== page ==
The decline in inflation rates by around one percent on a monthly basis over the past four months reflects the improvement in the economic situation, Finance Minister Amr el-Garhy said on Tuesday.
He added that it also reflects stability in commodity prices, which was largely impacted by the flotation of the Egyptian pound in late 2016.
Addressing the Canada Egypt Business Council, Garhy said that the government is working on achieving a seven percent growth rate on the long term, which will help create jobs and therefore achieve social justice.
The government also aims to reduce budget deficit to 8.4 percent of GDP in the new fiscal year and to achieve a primary surplus, paving the way for curbing foreign debt to reach 75 percent of GDP by 2022, Garhy said.
He added that there are pressures on the fiscal policy as state expenditures are bigger than its revenues, a matter that needs careful management and a tightened budget deficit.
As for the Finance Ministry’s efforts to increase tax revenues, Garhy said that the ministry is currently working on expanding the tax base and enhancing the efficiency of tax collection.
Tax revenues in the current fiscal year constituted 14.25 percent of GDP, with a target to increase this figure to 17 percent over the next four years, Garhy said, adding that this will help in reducing budget deficit by around four percent by 2022.
Egypt is targeting over LE 610 billion in tax collection, including customs, in the current fiscal year, Garhy said.
Tax revenues in the previous fiscal year 2016/17 increased 31.8 percent year-on-year, mainly driven by value-added tax (VAT) collection.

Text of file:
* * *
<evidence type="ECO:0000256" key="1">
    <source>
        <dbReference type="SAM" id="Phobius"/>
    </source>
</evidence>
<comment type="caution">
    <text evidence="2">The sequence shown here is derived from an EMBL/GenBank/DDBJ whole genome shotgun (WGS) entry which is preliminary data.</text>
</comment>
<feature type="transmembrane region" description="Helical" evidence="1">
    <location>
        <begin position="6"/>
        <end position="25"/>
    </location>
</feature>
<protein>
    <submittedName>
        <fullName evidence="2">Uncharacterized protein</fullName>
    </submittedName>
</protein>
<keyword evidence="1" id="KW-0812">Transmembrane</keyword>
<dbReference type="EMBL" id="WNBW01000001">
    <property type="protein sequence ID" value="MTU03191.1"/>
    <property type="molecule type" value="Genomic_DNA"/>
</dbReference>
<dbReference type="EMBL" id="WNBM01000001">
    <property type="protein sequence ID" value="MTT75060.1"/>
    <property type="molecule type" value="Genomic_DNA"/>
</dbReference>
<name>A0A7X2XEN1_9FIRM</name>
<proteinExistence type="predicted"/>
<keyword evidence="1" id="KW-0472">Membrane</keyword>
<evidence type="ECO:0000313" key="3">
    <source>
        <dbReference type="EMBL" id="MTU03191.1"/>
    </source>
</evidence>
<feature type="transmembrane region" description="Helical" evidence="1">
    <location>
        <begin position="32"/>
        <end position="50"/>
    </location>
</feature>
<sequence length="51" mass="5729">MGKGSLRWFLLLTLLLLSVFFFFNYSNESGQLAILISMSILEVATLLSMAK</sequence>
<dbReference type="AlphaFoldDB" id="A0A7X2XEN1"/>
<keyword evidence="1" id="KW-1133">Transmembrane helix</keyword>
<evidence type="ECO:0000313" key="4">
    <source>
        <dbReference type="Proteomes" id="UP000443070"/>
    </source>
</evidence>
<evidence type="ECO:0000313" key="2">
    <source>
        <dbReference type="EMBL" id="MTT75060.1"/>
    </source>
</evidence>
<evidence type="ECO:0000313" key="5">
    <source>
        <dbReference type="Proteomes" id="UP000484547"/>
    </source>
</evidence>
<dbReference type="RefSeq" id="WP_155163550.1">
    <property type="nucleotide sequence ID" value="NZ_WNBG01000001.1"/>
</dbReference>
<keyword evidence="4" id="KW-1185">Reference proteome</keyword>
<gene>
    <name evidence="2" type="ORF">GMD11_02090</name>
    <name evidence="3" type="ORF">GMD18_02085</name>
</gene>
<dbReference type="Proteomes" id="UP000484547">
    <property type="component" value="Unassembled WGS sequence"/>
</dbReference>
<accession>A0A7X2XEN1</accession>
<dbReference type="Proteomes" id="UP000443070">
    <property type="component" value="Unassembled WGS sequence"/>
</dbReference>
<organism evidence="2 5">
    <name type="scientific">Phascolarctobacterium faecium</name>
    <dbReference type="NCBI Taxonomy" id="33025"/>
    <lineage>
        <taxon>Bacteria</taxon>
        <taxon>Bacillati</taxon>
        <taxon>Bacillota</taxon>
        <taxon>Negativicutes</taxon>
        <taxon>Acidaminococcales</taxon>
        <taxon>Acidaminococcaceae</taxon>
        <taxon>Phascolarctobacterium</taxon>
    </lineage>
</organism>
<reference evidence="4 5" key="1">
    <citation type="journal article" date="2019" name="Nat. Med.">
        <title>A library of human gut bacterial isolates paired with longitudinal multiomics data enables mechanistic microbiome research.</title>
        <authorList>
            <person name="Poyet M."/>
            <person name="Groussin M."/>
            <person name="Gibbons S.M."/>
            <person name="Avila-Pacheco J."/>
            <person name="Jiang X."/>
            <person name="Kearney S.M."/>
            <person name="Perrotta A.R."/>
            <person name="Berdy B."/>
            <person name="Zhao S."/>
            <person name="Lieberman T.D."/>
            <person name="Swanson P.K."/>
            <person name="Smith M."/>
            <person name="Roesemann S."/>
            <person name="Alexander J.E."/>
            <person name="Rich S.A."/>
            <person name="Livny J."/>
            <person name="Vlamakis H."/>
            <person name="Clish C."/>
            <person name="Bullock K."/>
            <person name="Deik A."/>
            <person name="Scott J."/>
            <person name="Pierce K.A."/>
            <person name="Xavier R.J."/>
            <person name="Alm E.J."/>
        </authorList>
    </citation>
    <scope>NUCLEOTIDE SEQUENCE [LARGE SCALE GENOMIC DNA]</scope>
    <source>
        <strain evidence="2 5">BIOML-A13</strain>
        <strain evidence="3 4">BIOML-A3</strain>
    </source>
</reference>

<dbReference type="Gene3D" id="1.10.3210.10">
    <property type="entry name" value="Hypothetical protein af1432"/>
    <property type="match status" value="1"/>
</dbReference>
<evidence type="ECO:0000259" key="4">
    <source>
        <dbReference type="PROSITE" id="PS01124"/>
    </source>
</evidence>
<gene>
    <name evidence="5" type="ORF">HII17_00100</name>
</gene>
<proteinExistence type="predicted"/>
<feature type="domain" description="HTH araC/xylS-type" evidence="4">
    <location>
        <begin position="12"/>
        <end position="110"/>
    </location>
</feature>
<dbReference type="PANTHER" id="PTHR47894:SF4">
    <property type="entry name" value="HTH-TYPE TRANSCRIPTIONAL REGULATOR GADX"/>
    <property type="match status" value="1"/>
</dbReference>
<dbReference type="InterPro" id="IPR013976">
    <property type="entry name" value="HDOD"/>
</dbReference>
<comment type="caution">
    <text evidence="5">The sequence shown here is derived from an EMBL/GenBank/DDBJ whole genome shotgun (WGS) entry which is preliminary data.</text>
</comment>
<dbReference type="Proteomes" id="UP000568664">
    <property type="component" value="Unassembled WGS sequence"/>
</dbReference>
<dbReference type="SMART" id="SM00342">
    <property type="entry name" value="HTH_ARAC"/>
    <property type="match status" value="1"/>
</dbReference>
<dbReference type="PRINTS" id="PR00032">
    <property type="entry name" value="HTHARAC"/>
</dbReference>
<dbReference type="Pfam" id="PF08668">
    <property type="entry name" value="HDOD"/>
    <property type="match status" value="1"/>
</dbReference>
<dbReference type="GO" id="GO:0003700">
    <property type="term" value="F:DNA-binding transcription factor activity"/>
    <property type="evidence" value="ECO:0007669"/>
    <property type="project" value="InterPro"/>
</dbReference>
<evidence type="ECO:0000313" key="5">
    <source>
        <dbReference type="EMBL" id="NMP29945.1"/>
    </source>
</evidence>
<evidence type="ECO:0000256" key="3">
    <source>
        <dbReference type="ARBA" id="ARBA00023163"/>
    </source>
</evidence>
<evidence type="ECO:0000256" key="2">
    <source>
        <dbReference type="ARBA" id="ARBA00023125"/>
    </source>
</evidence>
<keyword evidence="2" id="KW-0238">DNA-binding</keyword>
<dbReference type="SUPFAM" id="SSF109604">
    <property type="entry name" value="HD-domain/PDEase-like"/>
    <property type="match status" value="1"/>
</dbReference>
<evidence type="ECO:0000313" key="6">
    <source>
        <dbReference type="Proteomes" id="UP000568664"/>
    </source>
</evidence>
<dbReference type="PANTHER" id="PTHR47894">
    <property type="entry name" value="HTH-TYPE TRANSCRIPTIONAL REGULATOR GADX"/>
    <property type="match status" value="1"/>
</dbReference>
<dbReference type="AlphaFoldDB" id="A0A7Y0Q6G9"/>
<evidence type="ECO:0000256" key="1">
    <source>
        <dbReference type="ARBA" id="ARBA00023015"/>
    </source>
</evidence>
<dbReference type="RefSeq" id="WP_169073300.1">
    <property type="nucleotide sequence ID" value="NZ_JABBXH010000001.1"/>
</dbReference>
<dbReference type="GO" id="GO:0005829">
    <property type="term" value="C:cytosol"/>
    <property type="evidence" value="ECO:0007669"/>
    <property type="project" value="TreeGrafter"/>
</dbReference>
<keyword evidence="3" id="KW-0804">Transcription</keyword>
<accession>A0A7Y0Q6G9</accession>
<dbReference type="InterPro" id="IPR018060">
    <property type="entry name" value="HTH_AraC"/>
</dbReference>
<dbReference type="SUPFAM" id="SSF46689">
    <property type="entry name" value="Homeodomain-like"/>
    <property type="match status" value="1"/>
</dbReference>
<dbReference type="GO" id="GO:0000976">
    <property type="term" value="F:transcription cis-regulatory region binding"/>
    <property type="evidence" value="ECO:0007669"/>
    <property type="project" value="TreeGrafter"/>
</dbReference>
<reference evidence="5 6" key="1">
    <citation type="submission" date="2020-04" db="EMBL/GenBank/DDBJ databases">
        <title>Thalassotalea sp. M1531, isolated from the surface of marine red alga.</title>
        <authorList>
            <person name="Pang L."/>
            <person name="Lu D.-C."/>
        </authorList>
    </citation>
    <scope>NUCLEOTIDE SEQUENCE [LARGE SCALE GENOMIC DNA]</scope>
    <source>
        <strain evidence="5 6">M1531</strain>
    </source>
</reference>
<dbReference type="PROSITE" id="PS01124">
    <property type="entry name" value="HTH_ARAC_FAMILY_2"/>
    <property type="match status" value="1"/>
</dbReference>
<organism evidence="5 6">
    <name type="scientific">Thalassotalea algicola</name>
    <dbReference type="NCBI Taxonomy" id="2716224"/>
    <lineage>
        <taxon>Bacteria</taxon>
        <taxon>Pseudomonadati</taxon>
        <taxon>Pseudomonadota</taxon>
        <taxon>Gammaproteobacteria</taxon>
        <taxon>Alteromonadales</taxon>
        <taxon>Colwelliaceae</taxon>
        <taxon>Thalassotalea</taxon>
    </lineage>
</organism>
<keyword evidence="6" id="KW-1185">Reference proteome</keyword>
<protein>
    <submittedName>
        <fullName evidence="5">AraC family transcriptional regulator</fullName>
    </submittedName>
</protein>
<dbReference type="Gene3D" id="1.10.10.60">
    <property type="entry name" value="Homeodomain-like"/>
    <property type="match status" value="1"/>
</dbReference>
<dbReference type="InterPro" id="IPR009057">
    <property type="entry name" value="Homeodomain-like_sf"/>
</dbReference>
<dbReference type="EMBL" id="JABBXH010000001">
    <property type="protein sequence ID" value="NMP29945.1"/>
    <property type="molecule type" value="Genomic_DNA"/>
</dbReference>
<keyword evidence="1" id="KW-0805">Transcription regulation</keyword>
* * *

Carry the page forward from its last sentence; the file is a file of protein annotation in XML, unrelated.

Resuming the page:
As part of Egypt’s reform program, the country started implementing VAT, replacing the sales tax. In July 2017, a 14 percent VAT was implemented, up from 13 percent the year before, when the VAT was first introduced.
The Finance Ministry is targeting a 22-24 percent year-on-year increase in tax collection in the coming 2018/19 fiscal year. It announced in January that tax revenues in the first half of the current fiscal year rose by 62 percent to reach LE 249 billion.
As for the oil and gas, Garhy said that after 2010, Egypt saw a decline in its oil and gas production, causing a gap between production and consumption that was covered by imports.
However the recent gas discoveries, Garhy said, has largely improved the situation. The new gas discoveries, including the giant Zohr gas field, are expected to turn Egypt into a net exporter of natural gas from a net importer.
Egypt plans to stop importing liquefied natural gas (LNG) by the end of the 2017/18 fiscal year ending in June as it accelerates production at a number of newly-discovered gas fields.
Garhy further said that the government is keen on developing the industrial sector, despite the strained budget. He said that industry in Egypt started to improve gradually, adding that the investment law offers tax exemptions for industrial projects that range from 50-80 percent.